Based on the yearly runoff of the water, which is 84 BCM, they allotted 55 BCM for Egypt, 18.5 BCM for Sudan, and the remaining 10 BCM for evaporation losses (Nebiyu, 2013: 3-4). The 1959 Agreement marked a milestone in the Nile Valley’s hydrologic and environmental history by revitalizing Egypt and Sudan’s monopoly on Nile waters. By disregarding Ethiopia’s natural and legal rights to the bounty of the Nile’s water resources, the agreement has effectively created a zero-sum game in the Nile Basin. Ethiopia was never a party to the agreement and is therefore immune from legal repercussions.

Is Ethiopia the “Water Tower” of the Region?

It is a water-stressed country with a per capita renewable freshwater resource of about 1200 m3 per year. Annual rainfall in Ethiopia is estimated at 848 mm (936 BCM). But because of its high spatial and temporal variability, accessible freshwater is only about 13% (124 BCM). There are 12 major lakes in Ethiopia, which collectively store about 87 BCM of water. This sum is little higher than what the GERD will retain (74 BCM). The national groundwater potential is estimated to be between 12 and 30 BCM. Nonetheless, additional research is required!

Groundwater is mainly used for domestic and industrial purposes. Egypt claims that Ethiopia is rich in rivers and water supplies and thus should not have access to the Nile. This argument falls apart for the following reasons: To begin with, it is not the business of any country, including Egypt, to enlist the natural resources that Ethiopia possesses within its own territory, as doing so would violate national territorial integrity. Ethiopia may have sufficient water supply in some areas of the country.

Yet, if the notion that Ethiopia is rich in rivers and water supplies is correct, Ethiopia should not have been afflicted by repeated and severe droughts and should not be one of the drought-affected Horn of Africa states. But, in reality, Ethiopia has been striving for decades to break away from the cycle of drought, poverty, and underdevelopment.
This is why Ethiopia, and other riparian countries for that matter, are determined to exploit their natural resources, including the Nile, in order to produce adequate food for their growing populations, to light millions of their households in both urban and rural areas, to power their emerging factories and industries, and, in general, to boost their economies and improve the livelihoods of their poor people.

The Significance of Dam Construction in Ethiopia, Sudan, and Egypt

Many scholars wrote about the value and importance of dams in Ethiopia, Sudan, and Egypt. In 1945, a British hydro-geologist in the service of the Egyptian Ministry of Public Works, Harold Hurst, published “The Future Conservation of the Nile,” proposing dams at the outlets of the great lakes and Lake Tana in Ethiopia, which would provide reservoirs with minimal evaporation year after year, or “Century Storage.” (Erlich, 2009, The Cross and the River, pp. 2–3). In 1958, H.A. Morrice and W.N. Allen, British experts representing the government of Sudan, proposed dams and hydroelectric stations on the Blue Nile and the Baro in their “Report on the Nile Valley Plan.”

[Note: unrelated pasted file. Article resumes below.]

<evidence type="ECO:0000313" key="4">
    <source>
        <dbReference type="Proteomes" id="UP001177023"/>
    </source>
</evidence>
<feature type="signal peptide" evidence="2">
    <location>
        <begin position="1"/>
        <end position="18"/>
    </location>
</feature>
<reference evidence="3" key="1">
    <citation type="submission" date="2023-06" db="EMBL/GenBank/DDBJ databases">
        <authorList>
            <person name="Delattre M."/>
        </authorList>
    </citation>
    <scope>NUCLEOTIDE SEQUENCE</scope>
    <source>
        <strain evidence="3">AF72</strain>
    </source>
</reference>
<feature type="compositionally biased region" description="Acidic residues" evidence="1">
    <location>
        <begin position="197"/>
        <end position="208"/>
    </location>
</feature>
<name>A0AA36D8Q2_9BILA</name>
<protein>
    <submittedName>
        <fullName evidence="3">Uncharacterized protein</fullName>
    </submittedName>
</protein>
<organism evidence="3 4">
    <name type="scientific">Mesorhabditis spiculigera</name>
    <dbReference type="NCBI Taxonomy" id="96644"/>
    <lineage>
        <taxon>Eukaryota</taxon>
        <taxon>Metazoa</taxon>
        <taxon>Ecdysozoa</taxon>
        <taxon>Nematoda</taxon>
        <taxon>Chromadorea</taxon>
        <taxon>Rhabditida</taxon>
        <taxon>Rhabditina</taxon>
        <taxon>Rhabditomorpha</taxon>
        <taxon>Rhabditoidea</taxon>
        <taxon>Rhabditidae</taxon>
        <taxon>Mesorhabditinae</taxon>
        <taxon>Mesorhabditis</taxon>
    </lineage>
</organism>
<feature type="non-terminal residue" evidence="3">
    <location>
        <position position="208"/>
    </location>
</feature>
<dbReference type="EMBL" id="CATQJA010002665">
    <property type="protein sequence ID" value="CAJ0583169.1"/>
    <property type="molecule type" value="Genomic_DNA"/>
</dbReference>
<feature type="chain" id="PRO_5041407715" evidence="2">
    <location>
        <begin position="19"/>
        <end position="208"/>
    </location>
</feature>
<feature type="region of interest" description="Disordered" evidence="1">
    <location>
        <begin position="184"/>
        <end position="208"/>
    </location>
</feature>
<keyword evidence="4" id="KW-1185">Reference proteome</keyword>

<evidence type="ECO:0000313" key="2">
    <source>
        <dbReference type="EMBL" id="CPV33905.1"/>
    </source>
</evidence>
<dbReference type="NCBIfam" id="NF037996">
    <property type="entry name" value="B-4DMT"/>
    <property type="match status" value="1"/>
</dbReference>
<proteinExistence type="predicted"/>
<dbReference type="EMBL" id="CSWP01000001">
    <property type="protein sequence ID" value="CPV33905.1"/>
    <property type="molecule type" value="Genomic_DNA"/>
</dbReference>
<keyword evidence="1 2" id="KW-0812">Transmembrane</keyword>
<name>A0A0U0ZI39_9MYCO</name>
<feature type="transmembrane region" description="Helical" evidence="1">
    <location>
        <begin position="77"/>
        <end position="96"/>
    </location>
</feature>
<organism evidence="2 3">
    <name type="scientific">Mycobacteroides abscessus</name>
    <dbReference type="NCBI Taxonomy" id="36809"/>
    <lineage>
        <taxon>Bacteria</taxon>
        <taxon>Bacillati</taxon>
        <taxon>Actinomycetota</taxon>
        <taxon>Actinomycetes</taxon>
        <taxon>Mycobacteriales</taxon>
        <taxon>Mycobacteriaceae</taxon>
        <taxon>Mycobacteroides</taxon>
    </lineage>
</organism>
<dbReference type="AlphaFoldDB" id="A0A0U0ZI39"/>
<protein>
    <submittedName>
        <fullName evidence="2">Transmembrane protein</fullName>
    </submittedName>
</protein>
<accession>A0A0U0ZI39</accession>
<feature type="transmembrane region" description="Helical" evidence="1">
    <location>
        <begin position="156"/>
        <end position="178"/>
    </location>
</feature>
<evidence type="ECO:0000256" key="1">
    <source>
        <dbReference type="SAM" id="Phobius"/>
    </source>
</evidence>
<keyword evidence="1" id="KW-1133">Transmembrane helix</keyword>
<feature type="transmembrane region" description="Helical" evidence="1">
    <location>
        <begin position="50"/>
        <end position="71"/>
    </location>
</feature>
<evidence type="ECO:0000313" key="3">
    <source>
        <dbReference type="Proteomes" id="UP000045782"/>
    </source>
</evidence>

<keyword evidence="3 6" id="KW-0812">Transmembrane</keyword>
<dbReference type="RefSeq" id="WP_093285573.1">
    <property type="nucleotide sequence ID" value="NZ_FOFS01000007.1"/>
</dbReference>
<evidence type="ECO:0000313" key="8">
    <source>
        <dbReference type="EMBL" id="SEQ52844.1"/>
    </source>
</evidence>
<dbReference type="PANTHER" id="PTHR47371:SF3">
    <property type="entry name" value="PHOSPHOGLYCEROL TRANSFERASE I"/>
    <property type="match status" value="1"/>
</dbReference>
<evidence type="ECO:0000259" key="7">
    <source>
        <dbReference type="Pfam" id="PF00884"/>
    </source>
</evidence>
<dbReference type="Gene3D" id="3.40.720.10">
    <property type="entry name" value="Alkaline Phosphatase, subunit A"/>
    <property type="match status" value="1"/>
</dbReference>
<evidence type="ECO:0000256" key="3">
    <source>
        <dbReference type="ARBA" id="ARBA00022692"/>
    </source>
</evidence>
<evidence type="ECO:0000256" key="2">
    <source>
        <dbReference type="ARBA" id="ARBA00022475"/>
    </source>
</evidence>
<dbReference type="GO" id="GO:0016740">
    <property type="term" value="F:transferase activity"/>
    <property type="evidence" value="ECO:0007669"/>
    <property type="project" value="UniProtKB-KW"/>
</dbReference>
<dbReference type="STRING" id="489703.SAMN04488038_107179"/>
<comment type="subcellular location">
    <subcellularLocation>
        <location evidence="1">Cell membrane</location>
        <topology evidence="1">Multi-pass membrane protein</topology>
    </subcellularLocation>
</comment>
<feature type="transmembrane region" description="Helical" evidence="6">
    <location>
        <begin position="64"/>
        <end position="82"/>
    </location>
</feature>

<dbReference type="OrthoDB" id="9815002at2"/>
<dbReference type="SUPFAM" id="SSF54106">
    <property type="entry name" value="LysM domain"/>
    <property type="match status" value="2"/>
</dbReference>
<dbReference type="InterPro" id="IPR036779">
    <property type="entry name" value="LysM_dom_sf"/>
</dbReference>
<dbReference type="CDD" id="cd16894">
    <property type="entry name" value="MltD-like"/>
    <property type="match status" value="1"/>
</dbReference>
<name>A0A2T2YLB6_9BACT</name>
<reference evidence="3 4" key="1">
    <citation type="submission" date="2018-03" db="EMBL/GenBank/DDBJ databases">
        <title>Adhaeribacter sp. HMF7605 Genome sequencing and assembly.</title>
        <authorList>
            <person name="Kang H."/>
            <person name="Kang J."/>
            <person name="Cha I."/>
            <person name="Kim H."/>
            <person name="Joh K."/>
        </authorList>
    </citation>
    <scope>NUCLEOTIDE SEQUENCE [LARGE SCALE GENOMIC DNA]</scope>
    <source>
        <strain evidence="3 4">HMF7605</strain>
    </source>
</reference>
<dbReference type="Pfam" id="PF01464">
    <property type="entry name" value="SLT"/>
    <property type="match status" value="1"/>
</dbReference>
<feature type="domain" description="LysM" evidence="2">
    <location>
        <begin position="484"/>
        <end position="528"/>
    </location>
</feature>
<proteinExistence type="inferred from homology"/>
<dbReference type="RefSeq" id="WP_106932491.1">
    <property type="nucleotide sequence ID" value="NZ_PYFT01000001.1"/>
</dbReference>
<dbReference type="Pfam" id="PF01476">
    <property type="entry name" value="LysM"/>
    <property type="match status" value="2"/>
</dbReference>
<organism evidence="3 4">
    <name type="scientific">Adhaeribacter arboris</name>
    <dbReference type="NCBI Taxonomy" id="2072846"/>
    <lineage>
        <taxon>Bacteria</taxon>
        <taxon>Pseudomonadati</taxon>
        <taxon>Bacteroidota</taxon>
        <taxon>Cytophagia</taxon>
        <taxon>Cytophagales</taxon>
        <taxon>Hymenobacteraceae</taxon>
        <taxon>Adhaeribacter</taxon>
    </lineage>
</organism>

“Land and Water Resources of the Blue Nile Basin: Ethiopia,” published by the US Bureau of Reclamation in 1964, envisioned twenty-six projects in Ethiopia, including four dams designed to turn Lake Tana and the Abbaye gorge into the primary all-Nile reservoir, supplying electricity and irrigation to Ethiopia while significantly enlarging and regulating the amount of water flowing to Sudan and Egypt. Founded on all the above suggestions of scholars, Haggai Erlich commented, “But for such all-Nile solutions to materialize, a unified action was needed.”

Such unity and collaboration have been achieved in other parts of the world, around other transboundary rivers. But the mysterious Nile has never seen such human cooperation since time immemorial. Egypt’s adherence to historic rights and colonial period agreements is at the root of the failure to negotiate an equitably shared use of the Nile River. But, there is no such thing as historical right, only historical facts.

Unmasking Intentions Behind Egypt’s Water Security Policy

Egypt’s “water security” strategy is built on a fixation with the Nile River, with the goal of obstructing all avenues that could lead to an equitable distribution of the Nile’s waters. When any basin country lays out a strategy to utilize Nile water on its own territory, the Egyptians frequently respond with war threats and conflict-laden remarks. When requested to renegotiate the distribution of water in the basin, they set conditions by stating that colonial and postcolonial treaties are non-negotiable and that we can discuss anything else.

We believe that other riparian countries, like Egypt, have genuine ambitions to utilize the Nile’s waters. Ethiopia has already done so by launching and building the Great Ethiopian Renaissance Dam (GERD). The contemporary geopolitical realities in the Nile Basin do not allow for the continuation of colonial-period agreements. Egypt’s hegemony over the Nile
River Basin has been stuck in time.

Silabat Manaye is international relations professional based in Addis Ababa. His research interests include water politics, geopolitics in the Horn of Africa, and War Journalism. He authored two books on Nile geopolitics.


Nile water development

1 The doctrine was named after the first president of Tanzania Julius Kambarage Nyerere-who was among Africa’s liberators and intellectuals. Following the independence of his country Tanganyika which later unified with Zanzibar and named Tanzania Muwalimu Julius Nyerere made his country’s position on the Nile very clear and unambiguous, particularly regarding the 1929 Agreement which Britain signed on behalf of its East African ‘colonies’.



The Media Black Hole or White Hole? A Fight over Agenda Setting and Implications for the Ethiopian National Dialogue